Thoughts on the credit crisis and the bailout
I was recently writing a reply on a different blog that crystallized my thoughts on the investment banking crisis.
Financial companies like investment banks don’t just hold investments. Every day, there are millions — literally millions — of business-to-business and business-to-consumer transactions brokered by investment banks.
What kind of transactions? Well, short term loans like commercial paper. When a business needs money (for example, to pay for a shipment of raw materials or to make payroll), they may technically have ample cash spread among various accounts and business units, but getting all that cash consolidated could take days or weeks. So they get a short-term loan from an investment bank, usually made up of cash supplied by other companies and banks in chunks of $500000, $1 million, $5 million, whatever. These are commercial paper loans.
When a factory in Germany puts cars on a ship bound for the US, they don’t wait for the ships to arrive before getting paid. They can’t wait weeks for the ship to get there. So they sell the cars to an investment bank, who uses the free cash of other companies and banks to buy the shipment, and then the bank sells them to German Company of North America, skimming a very little bit off the top. That’s called a banker’s acceptance.
When a business plans to buy a piece of equipment from Japan, they’ll buy a forward contract on Yen, paying some number of USD now for the privilege of some number of Yen in the future, to hedge against the risk of fluctuating currency markets. Who writes these contracts, issues the letter of credit to the Japanese manufacturer guaranteeing payment and delivers the Yen on time? Investment banks!
Those are three examples. There are hundreds, perhaps thousands, of financial instruments and contracts like this, all aimed at different industries and different in the details, which bind up cash for a few days or weeks or months at a time. For the week ending Sept. 17, there were $1.68 trillion (TRILLION!) in commercial paper loans (short term B2B loans, the first type listed above) extant. And that’s the lowest it’s been in 26 years. And that’s just one kind of credit instrument.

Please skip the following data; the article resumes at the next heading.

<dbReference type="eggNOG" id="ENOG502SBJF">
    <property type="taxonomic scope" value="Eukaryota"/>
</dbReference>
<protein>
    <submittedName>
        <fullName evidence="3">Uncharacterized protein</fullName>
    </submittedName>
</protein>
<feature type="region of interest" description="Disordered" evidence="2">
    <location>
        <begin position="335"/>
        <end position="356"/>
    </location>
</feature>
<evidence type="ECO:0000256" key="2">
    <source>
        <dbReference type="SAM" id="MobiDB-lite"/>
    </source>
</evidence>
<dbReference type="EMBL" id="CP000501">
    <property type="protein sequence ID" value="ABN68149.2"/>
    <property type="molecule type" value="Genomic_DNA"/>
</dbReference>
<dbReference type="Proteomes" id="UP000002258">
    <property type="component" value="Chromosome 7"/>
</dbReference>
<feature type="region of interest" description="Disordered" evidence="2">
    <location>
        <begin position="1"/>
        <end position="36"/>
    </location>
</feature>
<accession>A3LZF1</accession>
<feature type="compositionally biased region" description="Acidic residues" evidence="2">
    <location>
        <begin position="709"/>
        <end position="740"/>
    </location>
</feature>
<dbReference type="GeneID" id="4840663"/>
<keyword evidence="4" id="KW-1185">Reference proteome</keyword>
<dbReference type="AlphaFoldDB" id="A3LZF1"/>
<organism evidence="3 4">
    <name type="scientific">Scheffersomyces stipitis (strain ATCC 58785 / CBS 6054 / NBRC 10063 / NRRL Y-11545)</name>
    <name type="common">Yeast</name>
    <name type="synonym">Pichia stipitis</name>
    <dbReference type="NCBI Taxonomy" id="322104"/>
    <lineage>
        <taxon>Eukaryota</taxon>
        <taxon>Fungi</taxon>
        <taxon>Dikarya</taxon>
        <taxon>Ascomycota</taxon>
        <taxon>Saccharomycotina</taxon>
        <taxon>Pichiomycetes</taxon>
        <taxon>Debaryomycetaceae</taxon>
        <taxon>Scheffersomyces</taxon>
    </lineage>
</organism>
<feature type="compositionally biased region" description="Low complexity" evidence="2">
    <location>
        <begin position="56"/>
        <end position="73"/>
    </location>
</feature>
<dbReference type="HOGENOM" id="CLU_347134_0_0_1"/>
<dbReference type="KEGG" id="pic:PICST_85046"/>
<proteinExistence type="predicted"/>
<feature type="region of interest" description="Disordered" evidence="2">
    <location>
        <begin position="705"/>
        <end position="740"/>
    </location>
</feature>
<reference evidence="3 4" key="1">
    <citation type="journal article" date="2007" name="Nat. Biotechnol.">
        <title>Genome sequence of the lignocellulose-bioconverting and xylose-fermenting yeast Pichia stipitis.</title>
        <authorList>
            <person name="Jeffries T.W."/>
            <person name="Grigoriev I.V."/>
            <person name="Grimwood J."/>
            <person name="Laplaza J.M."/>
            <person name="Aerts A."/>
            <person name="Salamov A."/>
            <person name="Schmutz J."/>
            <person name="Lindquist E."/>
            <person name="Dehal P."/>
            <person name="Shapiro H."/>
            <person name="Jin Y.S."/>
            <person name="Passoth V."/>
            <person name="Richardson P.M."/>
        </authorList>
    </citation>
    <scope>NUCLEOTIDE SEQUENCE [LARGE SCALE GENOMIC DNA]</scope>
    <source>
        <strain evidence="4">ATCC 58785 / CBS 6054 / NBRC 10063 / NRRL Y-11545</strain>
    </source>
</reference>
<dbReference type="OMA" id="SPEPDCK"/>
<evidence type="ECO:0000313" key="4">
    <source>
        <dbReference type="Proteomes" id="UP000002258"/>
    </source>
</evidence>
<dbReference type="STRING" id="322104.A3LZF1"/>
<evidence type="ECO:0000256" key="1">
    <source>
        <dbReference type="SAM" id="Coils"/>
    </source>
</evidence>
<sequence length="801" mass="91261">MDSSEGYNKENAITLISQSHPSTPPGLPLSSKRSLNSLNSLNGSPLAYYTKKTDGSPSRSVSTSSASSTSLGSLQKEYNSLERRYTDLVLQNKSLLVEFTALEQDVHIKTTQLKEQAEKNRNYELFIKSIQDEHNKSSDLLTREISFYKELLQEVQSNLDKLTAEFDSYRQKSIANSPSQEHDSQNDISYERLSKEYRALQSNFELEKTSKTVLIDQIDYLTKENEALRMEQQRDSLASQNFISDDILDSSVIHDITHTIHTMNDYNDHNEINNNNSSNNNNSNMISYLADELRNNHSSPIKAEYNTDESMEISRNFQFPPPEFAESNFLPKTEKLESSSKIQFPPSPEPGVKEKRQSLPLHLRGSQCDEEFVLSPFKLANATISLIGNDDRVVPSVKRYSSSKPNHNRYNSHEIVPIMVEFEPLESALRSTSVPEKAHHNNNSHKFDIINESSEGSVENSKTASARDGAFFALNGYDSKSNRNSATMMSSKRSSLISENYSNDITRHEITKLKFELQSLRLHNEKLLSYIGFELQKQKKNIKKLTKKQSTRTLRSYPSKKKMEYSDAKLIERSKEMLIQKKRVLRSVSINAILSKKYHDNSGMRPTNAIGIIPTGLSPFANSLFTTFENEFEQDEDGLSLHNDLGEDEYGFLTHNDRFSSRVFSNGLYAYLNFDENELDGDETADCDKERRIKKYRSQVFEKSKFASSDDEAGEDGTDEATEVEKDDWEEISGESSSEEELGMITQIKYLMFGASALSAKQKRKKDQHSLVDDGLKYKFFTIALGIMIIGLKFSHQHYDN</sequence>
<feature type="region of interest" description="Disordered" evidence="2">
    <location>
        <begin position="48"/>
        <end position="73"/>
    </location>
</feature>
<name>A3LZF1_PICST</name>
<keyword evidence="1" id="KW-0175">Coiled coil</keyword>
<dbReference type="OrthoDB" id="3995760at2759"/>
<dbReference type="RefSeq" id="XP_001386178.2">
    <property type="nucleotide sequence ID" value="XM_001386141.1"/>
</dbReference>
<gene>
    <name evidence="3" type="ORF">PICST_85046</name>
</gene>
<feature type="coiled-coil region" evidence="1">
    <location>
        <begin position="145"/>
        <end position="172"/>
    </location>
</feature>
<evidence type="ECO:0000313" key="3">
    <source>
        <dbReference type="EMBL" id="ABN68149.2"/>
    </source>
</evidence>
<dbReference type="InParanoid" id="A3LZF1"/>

That is the crisis that sent Bernanke and Paulson to the negotiating table. The credit crisis has spread to extremely short-term money market transactions, and if those transactions are slowed or stopped, businesses in the US are in big trouble.
Where does the cash come from for these transactions? Some comes from direct investment by corporations, but a lot of it comes from you and me, in the form of our money market savings accounts. This is how banks get the 2% or 3% that they pay on your savings.
You can see why the Feds are so scared. If several large investment banks fail and all the employees are sent home, what happens to all of these transactions? Who pays the computer guys to get the data? Who contacts the principals to tell them, “Sorry, we’re not going to pay the Yen to your Japanese supplier next month. Here’s you’re money back.”
Who is going to explain to a few hundred workers that the paper mill is idled for a few weeks because the company can’t get a commercial loan to pay for timber?
Who is going to tell Ma and Pa Kettle that they can’t withdraw their money from their savings account because it was invested in highly liquid short-term loan contracts, and the folks that administrate those contracts are currently on the street looking for jobs and nobody knows how to get the data back because the IT guys were laid off, and the FTC sent in some guys to try and get the info off backup tapes but it could take months so the money is in limbo? No new tractor for you, Mr. Kettle. I guess there won’t be a harvest next season.
I’m not saying that Paulson and Bernanke are doing the right thing. But as finance people, they are doing the only thing they know how. The fact that it rewards risk-takers and punishes responsible businesspeople is unfortunate indeed.